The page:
Indirect taxes

Indirect taxes are a significant source of government revenue. The main types of indirect taxes in France are:

  1. Value-Added Tax: It is a general consumption tax that is added to the price of the goods and services to come to the final price. The amount of VAT is inclusive in the displayed price and is paid by the consumers without realizing it. The companies are responsible to collect taxes from the consumers and pay it to the government. The different types of VAT rates in France are as follows:
  2. A standard rate of 20% applicable to the majority of products and services sold in the country.
  3. An intermediate rate of 10% applicable to restaurants and transport.
  4. A reduced rate at 5.5% applicable to basic necessities.
  5. A super-reduced rate of 2.1% applicable to press publications and medicines that are reimbursed by the social security system.
  6. Domestic Consumption Taxes on energy products (TICPE): This is an indirect tax applicable of the petroleum products such as fuel and heating. The tax rates are set by the government and it depends on the fluctuations in oil prices.
  7. Registration fees: It is a fee paid at the time of registration of a legal instrument. It includes inheritance proceedings, donation duties and real estate sales.
  8. Stamp Duty: It is an indirect tax that is paid at the time of drawing up or renew of a legal instrument or identity necessary papers.
  9. Customs Duty: It is levied on products purchased from outside the European Union being brought to France. The Customs Duty can either be fixed or it can represent a percentage of the value of goods. The imposition of customs duty encourages the consumption of local goods by making imported products expensive.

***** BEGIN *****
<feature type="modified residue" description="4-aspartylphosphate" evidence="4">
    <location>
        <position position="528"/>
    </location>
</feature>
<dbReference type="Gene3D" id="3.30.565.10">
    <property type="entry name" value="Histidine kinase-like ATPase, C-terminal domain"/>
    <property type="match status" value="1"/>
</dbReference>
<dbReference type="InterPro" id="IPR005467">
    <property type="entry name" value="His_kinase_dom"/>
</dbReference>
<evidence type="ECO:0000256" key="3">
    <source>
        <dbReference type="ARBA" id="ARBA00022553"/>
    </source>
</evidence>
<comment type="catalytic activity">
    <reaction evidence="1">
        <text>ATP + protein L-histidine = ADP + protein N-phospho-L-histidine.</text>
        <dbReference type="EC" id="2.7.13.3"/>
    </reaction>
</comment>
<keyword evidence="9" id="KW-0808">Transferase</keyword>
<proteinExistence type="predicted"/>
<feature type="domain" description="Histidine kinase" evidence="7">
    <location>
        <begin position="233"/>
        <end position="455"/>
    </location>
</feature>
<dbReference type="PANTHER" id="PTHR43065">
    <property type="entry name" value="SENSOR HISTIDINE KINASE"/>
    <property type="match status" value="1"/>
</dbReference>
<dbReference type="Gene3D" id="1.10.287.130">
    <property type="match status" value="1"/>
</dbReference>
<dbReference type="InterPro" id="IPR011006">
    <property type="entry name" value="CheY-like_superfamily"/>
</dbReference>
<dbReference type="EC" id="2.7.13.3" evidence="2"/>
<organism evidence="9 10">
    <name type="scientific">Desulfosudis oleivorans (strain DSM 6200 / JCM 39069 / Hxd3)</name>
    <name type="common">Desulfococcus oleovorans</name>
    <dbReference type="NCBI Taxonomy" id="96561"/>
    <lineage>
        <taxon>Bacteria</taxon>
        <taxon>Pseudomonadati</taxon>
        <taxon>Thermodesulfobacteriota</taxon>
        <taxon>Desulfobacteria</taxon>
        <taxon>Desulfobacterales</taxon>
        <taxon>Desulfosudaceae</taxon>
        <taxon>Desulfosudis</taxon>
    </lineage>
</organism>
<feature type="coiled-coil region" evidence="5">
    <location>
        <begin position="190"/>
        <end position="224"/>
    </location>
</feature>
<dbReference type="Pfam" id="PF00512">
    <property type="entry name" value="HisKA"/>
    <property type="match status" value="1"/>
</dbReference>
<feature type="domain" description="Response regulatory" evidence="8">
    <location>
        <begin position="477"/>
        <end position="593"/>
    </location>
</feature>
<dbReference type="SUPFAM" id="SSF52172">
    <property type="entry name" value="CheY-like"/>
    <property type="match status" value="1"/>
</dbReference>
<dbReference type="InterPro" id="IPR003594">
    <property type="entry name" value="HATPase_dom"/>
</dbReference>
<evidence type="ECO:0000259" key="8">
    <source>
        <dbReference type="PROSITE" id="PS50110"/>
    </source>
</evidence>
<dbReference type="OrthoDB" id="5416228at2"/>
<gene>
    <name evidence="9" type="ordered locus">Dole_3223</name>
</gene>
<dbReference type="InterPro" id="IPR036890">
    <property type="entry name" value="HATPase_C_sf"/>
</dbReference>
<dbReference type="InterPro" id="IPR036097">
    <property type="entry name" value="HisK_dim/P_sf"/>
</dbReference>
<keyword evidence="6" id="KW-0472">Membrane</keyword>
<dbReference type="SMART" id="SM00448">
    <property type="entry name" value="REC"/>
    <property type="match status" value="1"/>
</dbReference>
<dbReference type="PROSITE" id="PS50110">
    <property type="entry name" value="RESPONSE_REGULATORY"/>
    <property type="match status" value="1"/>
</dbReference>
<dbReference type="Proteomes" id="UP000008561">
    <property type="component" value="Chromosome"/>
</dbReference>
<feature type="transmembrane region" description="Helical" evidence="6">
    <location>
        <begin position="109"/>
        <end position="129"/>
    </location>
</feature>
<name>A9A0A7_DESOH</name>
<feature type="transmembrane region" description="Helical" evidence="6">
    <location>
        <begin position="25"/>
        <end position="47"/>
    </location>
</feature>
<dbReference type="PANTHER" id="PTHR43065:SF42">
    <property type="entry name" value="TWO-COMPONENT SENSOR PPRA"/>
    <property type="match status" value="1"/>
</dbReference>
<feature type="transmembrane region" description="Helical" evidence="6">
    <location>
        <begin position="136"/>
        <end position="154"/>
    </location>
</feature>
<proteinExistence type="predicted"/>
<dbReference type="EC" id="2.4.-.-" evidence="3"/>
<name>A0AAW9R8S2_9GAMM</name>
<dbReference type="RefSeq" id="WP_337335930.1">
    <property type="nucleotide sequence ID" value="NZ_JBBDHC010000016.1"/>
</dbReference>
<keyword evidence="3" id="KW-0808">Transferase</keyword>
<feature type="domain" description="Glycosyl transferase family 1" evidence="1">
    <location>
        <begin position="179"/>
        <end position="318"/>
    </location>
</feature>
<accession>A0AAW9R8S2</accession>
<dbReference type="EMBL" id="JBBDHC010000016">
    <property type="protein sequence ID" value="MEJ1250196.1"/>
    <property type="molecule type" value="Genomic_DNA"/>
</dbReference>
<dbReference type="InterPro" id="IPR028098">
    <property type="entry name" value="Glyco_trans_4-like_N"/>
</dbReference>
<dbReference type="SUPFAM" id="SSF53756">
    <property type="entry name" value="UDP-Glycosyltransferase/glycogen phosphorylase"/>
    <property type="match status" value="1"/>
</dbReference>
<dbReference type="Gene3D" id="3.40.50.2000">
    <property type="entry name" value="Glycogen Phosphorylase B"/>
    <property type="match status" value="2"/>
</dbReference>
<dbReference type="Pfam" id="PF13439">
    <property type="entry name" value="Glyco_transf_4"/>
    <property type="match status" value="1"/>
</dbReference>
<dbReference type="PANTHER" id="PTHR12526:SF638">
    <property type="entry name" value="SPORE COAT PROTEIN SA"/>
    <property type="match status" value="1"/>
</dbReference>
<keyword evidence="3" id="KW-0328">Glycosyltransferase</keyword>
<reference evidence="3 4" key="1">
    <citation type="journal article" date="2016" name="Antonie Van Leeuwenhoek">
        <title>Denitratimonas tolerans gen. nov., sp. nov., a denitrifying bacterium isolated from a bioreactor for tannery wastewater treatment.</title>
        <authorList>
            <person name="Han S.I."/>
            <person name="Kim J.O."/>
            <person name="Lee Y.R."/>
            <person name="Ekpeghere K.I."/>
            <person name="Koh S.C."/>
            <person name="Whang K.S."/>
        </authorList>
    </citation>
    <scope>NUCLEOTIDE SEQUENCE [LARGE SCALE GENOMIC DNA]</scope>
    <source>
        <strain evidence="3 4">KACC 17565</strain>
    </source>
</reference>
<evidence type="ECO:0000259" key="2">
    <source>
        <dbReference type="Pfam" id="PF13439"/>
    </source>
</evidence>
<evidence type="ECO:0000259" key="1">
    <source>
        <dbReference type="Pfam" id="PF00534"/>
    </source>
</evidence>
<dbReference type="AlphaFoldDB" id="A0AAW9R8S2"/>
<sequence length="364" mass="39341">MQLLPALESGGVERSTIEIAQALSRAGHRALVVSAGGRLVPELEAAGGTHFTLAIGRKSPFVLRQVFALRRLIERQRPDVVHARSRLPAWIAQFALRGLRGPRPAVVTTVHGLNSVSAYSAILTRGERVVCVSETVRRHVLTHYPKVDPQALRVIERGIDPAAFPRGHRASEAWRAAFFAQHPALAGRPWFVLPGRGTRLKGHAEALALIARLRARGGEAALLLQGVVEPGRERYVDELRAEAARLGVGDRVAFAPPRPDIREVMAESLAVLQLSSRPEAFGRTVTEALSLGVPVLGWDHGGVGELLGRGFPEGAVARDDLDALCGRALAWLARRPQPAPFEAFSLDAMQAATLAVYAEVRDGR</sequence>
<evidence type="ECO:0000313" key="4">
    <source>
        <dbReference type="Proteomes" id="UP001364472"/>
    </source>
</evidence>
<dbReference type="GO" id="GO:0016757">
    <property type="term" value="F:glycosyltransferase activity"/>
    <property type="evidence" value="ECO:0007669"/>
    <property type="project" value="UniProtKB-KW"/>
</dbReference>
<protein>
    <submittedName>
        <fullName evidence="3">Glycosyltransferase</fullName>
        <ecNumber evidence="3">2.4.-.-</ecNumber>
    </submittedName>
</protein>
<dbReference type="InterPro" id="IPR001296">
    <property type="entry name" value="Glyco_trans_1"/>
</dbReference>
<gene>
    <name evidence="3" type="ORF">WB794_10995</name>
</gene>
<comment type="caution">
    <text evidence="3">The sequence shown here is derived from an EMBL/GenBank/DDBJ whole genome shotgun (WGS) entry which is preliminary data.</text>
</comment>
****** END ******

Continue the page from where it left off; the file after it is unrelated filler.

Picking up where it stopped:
Time Frame for filing tax in France

The main deadlines that need to be met are as follows:

  1. Online income tax return is due in the 2nd quarter i.e., by the end of May or beginning of June.
  2. Income tax notice is received and property wealth tax is due in the 3rd quarter i.e., in September.
  3. Payment of property tax and residence tax is due in the 4th

The corporate income tax is paid in four annual instalments but the date may vary depending upon the closing date of the financial year.

Frequently Asked Questions

Income above € 10,777 is taxable in France.

You can earn upto € 10,777 without paying tax in France.

If a person stays in France for more than 183 days during a year then he or she will automatically have their tax residence in France.

The main types of taxes in France is the Income Tax for individuals, Corporate Income tax and VAT.

If I do not declare tax in France, then the tax amount increases in the following manner:

  1. 10% if you have not received a formal warning letter
  2. 20% if you have received a formal notice to file your return within 30 days of receiving the warning letter
  3. 40% if the return is filed on the 30th day or more after receiving a formal notice.

The habitual and permanent place of residence along with the 183 days rule determines the tax residency in France.

To avoid double taxation in France, a tax credit equal to the French tax can be claimed.